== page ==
Does Cold Water Boil Faster?

It's common knowledge that when making pasta, you fill a pot with water, bring it to a boil, and then put in the noodles. I was taught to use cold water when boiling but always wondered why. Doesn't it make more sense to use hot water, since it's closer to the boiling temperature? Some say that cold water boils faster than hot water, but that doesn't make much sense to me. So, does cold water really boil faster than hot?

Boiling Cold Water vs Hot Water

Despite the common myth that cold water boils faster than hot, this is actually not true! Cold water does absorb heat faster than hot water, which may be the origin of this myth. However, once cold water reaches the temperature of hot water, its heating rate slows down and it takes just as long to boil. Based on this, hot water boils much quicker, because the temperature of the water is so much closer to the boiling point, which is 212 degrees Fahrenheit or 100 degrees Celsius.

This raises the question, why does everyone say to boil cold water instead of hot, if hot water takes less time? There must be some reason for this common practice if it isn't for efficiency! After looking further into the hot water vs cold water dialog, I found that there are good reasons to use cold water rather than hot when boiling water.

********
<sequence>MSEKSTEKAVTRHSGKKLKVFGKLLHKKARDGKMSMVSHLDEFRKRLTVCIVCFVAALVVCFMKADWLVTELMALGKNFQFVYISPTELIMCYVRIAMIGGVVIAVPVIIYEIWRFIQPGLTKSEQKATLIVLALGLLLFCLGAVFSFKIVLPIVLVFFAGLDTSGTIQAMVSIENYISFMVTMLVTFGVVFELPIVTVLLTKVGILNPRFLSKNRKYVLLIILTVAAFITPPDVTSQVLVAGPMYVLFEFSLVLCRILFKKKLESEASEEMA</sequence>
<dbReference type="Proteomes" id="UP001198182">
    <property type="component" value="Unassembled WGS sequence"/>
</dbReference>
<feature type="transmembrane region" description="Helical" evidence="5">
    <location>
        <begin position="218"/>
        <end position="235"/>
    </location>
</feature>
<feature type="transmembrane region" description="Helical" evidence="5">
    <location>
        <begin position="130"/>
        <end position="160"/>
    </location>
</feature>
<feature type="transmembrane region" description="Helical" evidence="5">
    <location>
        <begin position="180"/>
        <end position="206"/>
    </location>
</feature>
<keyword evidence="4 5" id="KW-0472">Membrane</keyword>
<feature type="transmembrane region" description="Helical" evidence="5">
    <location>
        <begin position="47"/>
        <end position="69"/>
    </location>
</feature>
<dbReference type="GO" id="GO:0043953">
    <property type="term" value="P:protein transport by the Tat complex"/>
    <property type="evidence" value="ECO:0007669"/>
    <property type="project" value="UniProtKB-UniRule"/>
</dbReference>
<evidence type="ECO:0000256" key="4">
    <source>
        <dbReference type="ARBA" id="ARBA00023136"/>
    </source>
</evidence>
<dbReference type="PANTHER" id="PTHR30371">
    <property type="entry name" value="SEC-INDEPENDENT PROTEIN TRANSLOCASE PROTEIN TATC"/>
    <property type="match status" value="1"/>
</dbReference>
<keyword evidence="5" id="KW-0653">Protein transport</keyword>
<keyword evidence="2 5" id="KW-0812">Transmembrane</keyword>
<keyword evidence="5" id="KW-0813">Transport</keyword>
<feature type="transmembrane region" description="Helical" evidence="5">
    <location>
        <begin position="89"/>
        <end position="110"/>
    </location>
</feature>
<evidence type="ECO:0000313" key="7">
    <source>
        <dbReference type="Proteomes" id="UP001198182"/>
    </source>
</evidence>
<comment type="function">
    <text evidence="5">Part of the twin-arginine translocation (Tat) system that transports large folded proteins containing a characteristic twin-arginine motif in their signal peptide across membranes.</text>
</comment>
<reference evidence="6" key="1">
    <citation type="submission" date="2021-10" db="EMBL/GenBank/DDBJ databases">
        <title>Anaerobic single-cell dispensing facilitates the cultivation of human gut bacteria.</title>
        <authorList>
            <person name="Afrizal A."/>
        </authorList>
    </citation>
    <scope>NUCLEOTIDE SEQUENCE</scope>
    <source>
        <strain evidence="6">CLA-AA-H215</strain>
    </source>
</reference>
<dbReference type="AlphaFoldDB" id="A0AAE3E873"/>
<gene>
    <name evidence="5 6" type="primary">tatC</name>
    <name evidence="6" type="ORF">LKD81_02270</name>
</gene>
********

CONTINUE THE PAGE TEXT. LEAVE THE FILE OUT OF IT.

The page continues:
Colder water is actually fresher and cleaner than hot water, which has impurities in it. This is because hot tap water sits for long amounts of time in hot water tanks or in recirculation systems of buildings. Sediment can collect at the bottom of large water tanks, and it is actually recommended to open the valve at the bottom of water tanks every once in a while to flush out the sediment.

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While it isn't dangerous or harmful to drink hot water or warm water from the tap, it is less fresh than cool water. When making pasta, it's best to let the tap run for a few seconds and then fill your pot with cold tap water. You'll have to wait a little longer for it to boil, but you'll be making up for this with freshness!

Cold Water Doesn't Boil Faster Than Hot, But...

Hot water freezes faster than cold water! This brings us back to simple chemistry- during evaporation, hot water decreases in mass. Because of this, hot water has less mass than cold water, so less energy is needed to freeze it.

This phenomenon is called the Mpemba effect, and it was discovered by Erasto Mpemba, a student who was making ice cream using boiled milk and noticed how quickly it froze. He discovered this in 1963, but it was also described back in 350 B.C. by Aristotle.

So there we have it, even though cold water doesn't boil faster than hot water, it's still best to use when boiling. However, if you decide to make homemade ice cream or popsicles, use hot water and observe the Mpemba effect for yourself!

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